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Title: Trace Uranium Partitioning in a Multiphase Nano-FeOOH System

Abstract

The characterization of trace elements in nanomaterials using extended X-ray absorption fine structure (EXAFS) spectroscopy constitutes a first step toward understanding how impurities or dopants affect the properties of the host phase. However, limitations to EXAFS interpretation complicate the analysis of trace concentrations of impurities that are distributed across multiple phases in a heterogeneous system. Ab initio molecular dynamics (AIMD)-informed EXAFS analysis was employed to investigate the immobilization of trace uranium associated with nanophase iron (oxyhydr)oxides, a model system for the geochemical sequestration of radiotoxic contaminants. The reductive transformation of ferrihydrite (Fe(OH)3) to nano-particulate iron oxyhydroxide minerals in the presence of uranyl (UO2)2+(aq) resulted in the preferential incorporation of U into goethite (a-FeOOH) over lepidocrocite (g-FeOOH), even though reaction conditions favored the formation of excess lepidocrocite. This unexpected result is supported by atomically resolved transmission electron microscopy. Using this model system, we demonstrate how AIMD-informed EXAFS analysis lifts the strict statistical limitations of traditional shell-by-shell EXAFS modeling, enabling the detailed analysis of the local bonding environment, charge compensation mechanisms, and oxidation states of polyvalent impurities in complex multi-phase nano-systems.

Authors:
ORCiD logo; ; ORCiD logo; ; ; ; ;
Publication Date:
Research Org.:
Pacific Northwest National Laboratory (PNNL), Richland, WA (US), Environmental Molecular Sciences Laboratory (EMSL)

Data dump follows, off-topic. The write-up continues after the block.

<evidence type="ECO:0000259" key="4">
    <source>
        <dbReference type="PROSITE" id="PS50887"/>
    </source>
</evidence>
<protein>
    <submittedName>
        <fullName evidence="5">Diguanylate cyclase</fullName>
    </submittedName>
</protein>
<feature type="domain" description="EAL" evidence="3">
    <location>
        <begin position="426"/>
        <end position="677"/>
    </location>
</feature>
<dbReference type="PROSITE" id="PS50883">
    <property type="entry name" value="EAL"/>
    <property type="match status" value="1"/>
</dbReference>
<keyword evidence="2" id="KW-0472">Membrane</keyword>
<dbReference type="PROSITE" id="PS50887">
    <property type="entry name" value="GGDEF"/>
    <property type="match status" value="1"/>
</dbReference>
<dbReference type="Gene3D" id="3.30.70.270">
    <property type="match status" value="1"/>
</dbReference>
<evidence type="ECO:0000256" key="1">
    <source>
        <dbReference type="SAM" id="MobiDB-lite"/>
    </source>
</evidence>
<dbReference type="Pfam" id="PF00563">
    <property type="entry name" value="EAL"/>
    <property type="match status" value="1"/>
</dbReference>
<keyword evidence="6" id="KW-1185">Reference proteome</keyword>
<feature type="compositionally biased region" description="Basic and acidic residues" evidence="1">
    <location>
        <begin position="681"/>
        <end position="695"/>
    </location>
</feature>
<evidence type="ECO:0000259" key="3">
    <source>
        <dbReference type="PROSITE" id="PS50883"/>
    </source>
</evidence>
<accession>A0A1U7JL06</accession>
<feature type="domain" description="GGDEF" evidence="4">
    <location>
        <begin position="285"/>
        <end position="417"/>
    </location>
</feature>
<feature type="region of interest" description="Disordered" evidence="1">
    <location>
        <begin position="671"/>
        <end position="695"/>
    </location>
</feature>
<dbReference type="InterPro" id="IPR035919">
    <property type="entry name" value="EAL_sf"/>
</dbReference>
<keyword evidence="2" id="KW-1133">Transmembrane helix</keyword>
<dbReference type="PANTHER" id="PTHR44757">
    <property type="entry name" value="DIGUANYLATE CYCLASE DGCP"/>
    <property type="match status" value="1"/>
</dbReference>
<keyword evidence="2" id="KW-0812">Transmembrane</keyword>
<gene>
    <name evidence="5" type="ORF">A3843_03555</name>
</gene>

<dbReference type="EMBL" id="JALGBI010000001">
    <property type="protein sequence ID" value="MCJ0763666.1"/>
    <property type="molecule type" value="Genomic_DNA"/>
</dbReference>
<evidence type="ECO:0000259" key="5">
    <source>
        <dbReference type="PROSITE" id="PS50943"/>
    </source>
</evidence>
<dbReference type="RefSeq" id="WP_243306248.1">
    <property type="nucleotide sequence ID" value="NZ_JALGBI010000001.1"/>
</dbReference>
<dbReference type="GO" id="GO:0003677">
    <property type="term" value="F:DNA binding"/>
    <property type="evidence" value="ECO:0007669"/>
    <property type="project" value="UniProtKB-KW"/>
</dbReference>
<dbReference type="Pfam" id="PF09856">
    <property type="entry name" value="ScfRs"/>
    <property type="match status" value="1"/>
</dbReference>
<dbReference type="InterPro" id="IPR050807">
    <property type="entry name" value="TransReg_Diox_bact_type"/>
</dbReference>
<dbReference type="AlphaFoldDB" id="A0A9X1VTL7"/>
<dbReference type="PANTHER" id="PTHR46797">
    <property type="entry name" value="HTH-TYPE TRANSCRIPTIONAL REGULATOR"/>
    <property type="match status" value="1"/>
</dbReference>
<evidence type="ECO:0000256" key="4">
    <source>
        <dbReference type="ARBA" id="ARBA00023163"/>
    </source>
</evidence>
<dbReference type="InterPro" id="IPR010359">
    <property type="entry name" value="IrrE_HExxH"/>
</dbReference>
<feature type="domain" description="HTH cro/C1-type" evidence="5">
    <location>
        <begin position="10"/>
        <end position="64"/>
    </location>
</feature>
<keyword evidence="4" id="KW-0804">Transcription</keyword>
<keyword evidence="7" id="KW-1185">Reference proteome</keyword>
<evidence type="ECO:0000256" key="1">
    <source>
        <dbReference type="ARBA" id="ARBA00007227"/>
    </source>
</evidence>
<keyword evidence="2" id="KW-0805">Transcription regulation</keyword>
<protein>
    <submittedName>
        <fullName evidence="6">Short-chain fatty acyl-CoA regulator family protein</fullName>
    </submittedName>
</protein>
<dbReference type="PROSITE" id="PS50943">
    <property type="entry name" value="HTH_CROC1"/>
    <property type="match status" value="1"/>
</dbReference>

Sponsoring Org.:
USDOE Office of Science (SC), Basic Energy Sciences (BES) (SC-22)
OSTI Identifier:
1356488
Report Number(s):
PNNL-SA-123284
Journal ID: ISSN 0013-936X; 49691; 48389; 49383; KC0302060
DOE Contract Number:
AC05-76RL01830
Resource Type:
Journal Article
Resource Relation:
Journal Name: Environmental Science and Technology; Journal Volume: 51; Journal Issue: 9
Country of Publication:
United States
Language:
English
Subject:
ab initio molecular dynamics; iron oxides; reductive transformation; actinide chemistry; uranium sequestration; geochemistry; Environmental Molecular Sciences Laboratory

Citation Formats

McBriarty, Martin E., Soltis, Jennifer A., Kerisit, Sebastien, Qafoku, Odeta, Bowden, Mark E., Bylaska, Eric J., De Yoreo, James J., and Ilton, Eugene S. Trace Uranium Partitioning in a Multiphase Nano-FeOOH System. United States: N. p., 2017. Web. doi:10.1021/acs.est.7b00432.
McBriarty, Martin E., Soltis, Jennifer A., Kerisit, Sebastien, Qafoku, Odeta, Bowden, Mark E., Bylaska, Eric J., De Yoreo, James J., & Ilton, Eugene S. Trace Uranium Partitioning in a Multiphase Nano-FeOOH System. United States. doi:10.1021/acs.est.7b00432.
McBriarty, Martin E., Soltis, Jennifer A., Kerisit, Sebastien, Qafoku, Odeta, Bowden, Mark E., Bylaska, Eric J., De Yoreo, James J., and Ilton, Eugene S. Tue . "Trace Uranium Partitioning in a Multiphase Nano-FeOOH System". United States. doi:10.1021/acs.est.7b00432.